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Wigmore Hall, London
Intense performances – by the Calder Quartet, BCMG and Adès himself – featured the composers works alongside influences such as Kurtág and Janácek

The Wigmore Hall’s Xenakis day last month concentrated exclusively on the works of the Greek composer. But the latest of its contemporary music events set Thomas Adès’s music in a much wider context, putting it alongside works by composers whom he admires and who have influenced him. After a lunchtime concert that had included Adès’s Piano Quintet and his second string quartet, The Four Quarters, together with piano duets by Walton and Lutoslawski, the evening concert, featuring the Calder Quartet and Birmingham Contemporary Music Group, with Adès himself and Nicolas Hodges sharing pianistic duties, added pieces by Kurtág, Janácek and Gerald Barry to the portrait too.

There were just two of Adès’s own works. The bright, brash Concerto Conciso, which he wrote for BCMG in 1997, packs three movements into just eight minutes of brittle polyrhythms, while his first quartet, Arcadiana, now more than 20 years old, still serves as a perfect demonstration of how he can weave a whole tapestry of musical and extra-musical allusions into his works yet create something that is utterly distinctive and entirely his own.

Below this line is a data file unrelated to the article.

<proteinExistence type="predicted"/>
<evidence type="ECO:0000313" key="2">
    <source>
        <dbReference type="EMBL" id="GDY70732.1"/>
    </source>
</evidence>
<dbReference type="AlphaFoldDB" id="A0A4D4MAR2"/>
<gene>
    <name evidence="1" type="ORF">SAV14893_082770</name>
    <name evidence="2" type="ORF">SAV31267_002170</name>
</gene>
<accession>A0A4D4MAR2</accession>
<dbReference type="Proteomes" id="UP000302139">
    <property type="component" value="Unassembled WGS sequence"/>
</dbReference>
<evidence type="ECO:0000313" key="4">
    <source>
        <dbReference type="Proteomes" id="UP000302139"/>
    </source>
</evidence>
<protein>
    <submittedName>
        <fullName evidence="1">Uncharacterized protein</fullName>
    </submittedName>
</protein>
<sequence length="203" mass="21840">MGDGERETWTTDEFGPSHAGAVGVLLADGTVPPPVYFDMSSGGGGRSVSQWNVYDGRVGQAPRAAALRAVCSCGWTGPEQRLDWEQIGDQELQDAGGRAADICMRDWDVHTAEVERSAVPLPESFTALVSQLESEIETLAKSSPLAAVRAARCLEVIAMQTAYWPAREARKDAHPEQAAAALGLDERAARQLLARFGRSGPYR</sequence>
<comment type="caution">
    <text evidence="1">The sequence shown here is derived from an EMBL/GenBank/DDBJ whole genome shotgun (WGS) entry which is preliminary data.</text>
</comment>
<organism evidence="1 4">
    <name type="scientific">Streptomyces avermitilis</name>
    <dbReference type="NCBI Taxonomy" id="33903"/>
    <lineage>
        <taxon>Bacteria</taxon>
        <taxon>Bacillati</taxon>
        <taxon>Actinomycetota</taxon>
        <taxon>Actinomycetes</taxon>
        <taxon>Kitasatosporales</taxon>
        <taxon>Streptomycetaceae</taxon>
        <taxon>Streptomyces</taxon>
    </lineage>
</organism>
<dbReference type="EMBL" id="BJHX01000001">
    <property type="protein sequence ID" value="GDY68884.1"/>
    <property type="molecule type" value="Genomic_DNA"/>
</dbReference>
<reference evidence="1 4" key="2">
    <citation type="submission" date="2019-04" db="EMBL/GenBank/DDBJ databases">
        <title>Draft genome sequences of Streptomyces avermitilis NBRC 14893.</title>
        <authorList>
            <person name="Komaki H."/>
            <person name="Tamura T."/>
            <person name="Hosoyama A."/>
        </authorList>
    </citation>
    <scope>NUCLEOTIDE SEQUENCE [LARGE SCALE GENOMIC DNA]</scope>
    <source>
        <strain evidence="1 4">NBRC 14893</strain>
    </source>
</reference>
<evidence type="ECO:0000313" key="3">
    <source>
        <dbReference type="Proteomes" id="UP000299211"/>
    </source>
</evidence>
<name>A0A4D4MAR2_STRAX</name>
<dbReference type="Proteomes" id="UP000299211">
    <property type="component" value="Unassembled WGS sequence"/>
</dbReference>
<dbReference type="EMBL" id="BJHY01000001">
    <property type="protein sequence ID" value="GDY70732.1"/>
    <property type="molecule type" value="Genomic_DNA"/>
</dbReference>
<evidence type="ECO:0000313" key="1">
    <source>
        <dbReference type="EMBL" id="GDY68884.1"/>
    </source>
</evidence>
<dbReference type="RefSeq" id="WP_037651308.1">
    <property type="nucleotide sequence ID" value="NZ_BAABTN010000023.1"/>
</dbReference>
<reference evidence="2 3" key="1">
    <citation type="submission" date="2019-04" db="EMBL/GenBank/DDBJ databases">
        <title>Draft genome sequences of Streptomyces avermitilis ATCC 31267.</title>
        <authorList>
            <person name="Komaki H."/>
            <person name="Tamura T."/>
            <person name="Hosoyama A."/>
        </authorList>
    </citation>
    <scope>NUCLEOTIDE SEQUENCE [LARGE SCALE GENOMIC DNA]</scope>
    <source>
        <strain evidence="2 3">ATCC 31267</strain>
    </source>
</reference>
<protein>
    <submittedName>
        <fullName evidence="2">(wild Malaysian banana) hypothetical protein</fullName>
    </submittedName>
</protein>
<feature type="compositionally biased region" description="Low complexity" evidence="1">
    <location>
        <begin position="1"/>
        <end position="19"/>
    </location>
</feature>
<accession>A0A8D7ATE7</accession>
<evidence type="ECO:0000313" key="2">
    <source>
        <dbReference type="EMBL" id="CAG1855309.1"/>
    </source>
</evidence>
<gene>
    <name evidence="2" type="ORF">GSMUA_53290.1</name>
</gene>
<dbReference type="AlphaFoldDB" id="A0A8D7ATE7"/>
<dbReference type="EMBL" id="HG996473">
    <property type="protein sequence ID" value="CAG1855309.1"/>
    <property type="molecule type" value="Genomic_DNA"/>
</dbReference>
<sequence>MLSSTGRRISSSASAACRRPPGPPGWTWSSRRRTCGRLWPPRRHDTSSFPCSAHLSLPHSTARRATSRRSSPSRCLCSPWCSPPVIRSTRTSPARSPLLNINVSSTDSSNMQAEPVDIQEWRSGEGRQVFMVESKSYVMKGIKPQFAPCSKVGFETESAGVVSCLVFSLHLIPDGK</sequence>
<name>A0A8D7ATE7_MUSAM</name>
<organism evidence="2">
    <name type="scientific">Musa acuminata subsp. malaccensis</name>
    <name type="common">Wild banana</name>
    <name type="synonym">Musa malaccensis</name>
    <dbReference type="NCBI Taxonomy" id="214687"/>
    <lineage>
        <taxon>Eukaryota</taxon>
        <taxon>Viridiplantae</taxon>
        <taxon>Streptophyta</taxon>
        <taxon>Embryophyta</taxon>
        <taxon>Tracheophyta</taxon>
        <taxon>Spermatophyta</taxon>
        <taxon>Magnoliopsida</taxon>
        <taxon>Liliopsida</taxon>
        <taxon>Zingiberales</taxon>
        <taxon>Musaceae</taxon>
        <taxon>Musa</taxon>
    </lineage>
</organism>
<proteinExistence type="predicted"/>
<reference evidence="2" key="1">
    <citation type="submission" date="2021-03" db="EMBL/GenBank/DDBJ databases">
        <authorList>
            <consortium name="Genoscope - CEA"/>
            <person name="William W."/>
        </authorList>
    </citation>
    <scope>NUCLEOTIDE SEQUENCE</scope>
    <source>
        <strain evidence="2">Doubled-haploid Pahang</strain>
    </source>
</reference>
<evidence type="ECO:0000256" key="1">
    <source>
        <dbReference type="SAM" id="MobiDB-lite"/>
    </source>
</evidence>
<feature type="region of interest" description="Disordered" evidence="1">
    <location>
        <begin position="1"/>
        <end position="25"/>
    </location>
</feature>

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St John’s Smith Square; Royal Opera House, London
A rare performance of 11-year-old Mozart’s The First Commandment works a treat. And Ermonela Jaho triumphs in Madama Butterfly

Whatever preconceptions you might have about an opera by an 11-year-old, even if the wonder child in question is Mozart, The First Commandment shatters them all. Written for Lent 1767 but far from pious and at times scurrilous, Die Schuldigkeit des ersten Gebots – literally “the obligation of the first commandment” – meditates on a Christian’s imperative to “Love the Lord thy God”, merrily questioning the existence of the almighty at every turn. Mozart was in Salzburg at the time. Little wonder the suspicious archbishop saw fit, as the story goes, to lock the boy away to see if his compositional skills vanished without his father, Leopold, at his side to “help”. It was a wasted exercise, of course.

The opera is a rarity but far from unknown. Classical Opera performed it a decade ago at the Barbican, and have recorded it in the original German. Now in its third year of working chronologically through Mozart’s oeuvre, the company mounted a new staging at St John’s Smith Square last week, conducted by Ian Page and directed by Thomas Guthrie. It should have run for two nights. The attacks in Westminster on Wednesday forced the second performance to be cancelled. Apart from the regret on every conceivable level – Smith Square is a few hundred yards from Parliament and had to be shut – it is a shame that the excellent young cast and musicians, learning this unfamiliar repertoire with such diligence, lost the chance to play it twice over.

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The Binchois Consort/Kirkman
(Hyperion)